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Today  I found  some great German (almost) bratwurst at my grocer’s. Good looking, fresh and at $6.00 bucks for a pack of five, who could say no…..
At first I wanted to prepare them in the typical German style, sautéed or grilled whole, served with a leaf salad, potato salad and mustard on the side. But then I realized that I am more in the mood for a big bowl of composed salad, so this rustic beauty is what resulted.
Verdict : Prepared this way is much better than served the traditional way 🙂
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Bon Appétit !   Life is Good !
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Click here for more Sausage  on  Chefsopinion
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Click here for more German Dishes  on  ChefsOpinion
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Bratwurstsalat  (Brat-Salad)
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Bratwurstsalat  (Brat-Salad)

Bratwurstsalat (Brat-Salad)

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Bratwurstsalat  (Brat-Salad)

Bratwurstsalat (Brat-Salad)

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Preparation :
To read instructions, hover over pictures
To enlarge pictures and read instructions, click on pictures
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Pork Shank’s & Lai Fen In Garlic/Ginger Broth

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Usually  we use this cut of the animal to make Osso Buco (originally done with veal shanks), but I love me a hearty soup more than anything else, so I decided to prepare this dish with some pork shanks my friend Curtis dropped off last time he came to visit. Great, simple dinner, bursting with flavor and texture 🙂
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Bon Appetit !   Life is Good !
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Pork Shank's & Lai Fen In Garlic Ginger Broth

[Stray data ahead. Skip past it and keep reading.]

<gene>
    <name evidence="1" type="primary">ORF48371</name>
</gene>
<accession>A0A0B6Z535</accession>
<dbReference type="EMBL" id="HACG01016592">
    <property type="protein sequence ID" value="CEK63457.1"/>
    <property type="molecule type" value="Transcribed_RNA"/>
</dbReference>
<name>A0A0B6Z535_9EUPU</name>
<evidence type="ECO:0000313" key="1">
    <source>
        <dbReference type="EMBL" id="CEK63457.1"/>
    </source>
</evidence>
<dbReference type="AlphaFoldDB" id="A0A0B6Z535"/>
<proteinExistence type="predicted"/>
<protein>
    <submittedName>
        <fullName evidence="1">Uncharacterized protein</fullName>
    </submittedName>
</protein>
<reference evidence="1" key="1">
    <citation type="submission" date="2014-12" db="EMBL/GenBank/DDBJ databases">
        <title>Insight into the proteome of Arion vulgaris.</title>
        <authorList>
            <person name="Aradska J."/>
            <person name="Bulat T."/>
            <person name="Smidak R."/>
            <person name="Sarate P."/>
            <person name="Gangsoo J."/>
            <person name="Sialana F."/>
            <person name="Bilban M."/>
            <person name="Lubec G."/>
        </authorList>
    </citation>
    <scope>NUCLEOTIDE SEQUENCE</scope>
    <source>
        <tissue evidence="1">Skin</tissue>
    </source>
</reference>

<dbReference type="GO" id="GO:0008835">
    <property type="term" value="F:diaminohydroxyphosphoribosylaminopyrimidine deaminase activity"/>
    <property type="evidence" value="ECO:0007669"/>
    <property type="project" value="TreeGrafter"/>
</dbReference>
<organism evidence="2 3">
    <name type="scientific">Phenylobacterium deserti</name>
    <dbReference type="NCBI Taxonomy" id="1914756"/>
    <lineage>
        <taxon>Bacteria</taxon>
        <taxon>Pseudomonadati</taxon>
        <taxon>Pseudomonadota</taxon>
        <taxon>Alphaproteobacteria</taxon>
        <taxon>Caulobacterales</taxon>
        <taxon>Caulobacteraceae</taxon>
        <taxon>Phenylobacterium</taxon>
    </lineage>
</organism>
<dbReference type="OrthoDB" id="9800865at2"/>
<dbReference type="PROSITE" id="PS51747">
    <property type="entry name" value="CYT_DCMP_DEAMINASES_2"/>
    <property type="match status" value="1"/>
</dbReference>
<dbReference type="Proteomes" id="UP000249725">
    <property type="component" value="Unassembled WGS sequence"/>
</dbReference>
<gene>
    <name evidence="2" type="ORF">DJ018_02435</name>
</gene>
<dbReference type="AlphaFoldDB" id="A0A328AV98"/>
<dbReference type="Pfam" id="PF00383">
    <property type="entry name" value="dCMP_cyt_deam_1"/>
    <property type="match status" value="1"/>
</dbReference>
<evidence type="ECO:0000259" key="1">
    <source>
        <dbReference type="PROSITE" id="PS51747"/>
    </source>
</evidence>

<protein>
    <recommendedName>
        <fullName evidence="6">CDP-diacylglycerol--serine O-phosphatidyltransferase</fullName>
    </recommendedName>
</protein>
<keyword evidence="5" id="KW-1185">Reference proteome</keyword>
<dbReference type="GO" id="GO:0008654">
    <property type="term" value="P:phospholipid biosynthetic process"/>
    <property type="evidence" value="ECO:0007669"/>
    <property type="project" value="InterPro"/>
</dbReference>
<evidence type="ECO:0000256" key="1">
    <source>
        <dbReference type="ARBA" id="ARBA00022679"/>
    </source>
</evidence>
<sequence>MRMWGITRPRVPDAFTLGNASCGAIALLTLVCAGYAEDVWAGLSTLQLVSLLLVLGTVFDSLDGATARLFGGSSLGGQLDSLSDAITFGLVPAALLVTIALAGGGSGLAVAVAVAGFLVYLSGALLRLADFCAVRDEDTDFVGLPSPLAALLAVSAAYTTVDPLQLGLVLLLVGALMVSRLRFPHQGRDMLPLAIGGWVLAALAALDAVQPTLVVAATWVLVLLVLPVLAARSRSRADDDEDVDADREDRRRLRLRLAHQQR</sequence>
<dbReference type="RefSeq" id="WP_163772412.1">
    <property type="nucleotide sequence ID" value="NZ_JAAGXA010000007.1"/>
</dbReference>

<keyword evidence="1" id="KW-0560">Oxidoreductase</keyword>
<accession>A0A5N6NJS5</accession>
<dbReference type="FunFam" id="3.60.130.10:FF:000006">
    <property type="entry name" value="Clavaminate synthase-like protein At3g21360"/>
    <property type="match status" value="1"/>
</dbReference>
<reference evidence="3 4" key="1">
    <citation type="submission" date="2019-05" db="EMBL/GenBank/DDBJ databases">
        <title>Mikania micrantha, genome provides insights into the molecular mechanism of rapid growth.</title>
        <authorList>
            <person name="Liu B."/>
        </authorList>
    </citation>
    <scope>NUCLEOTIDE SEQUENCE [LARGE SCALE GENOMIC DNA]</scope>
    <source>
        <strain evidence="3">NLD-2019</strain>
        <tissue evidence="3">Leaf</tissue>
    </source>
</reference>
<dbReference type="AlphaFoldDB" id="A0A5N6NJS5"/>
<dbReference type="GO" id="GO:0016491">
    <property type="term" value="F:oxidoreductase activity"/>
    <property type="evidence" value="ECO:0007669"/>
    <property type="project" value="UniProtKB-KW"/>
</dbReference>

Pork Shank’s & Lai Fen In Garlic Ginger Broth

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Pork Shank's & Lai Fen In Garlic Ginger Broth

Pork Shank’s & Lai Fen In Garlic Ginger Broth

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Preparation :
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simmer pork shank's in stock seasoned with star anis, cinnamon, garlic paste, black pepper, salt and grated ginger until tender but NOT falling apart

simmer pork shank’s in stock seasoned with star anis, cinnamon, garlic paste, black pepper, salt and grated ginger until tender but NOT falling apart

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meanwhile, blanch green beans and cook lai fen pasta (rice flour bucatini)

meanwhile, blanch green beans and cook lai fen pasta (rice flour bucatini)

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add beans to soup

add beans to soup

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add diced peppers, onions and lap cheong (chinese sausage), check/adjust seasoning

add diced peppers, onions and lap cheong (chinese sausage), simmer two more minutes, check/adjust seasoning

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add lai fen to serving bowl

add lai fen to serving bowl

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to serve, top noodles  with meat, vegetables and broth, sprinkle with chopped cilantro

to serve, top noodles with meat, vegetables and broth, sprinkle with chopped cilantro

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Pork Shank's & Lai Fen In Garlic Ginger Broth

Pork Shank’s & Lai Fen In Garlic Ginger Broth

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Pork Shank's & Lai Fen In Garlic Ginger Broth

Pork Shank’s & Lai Fen In Garlic Ginger Broth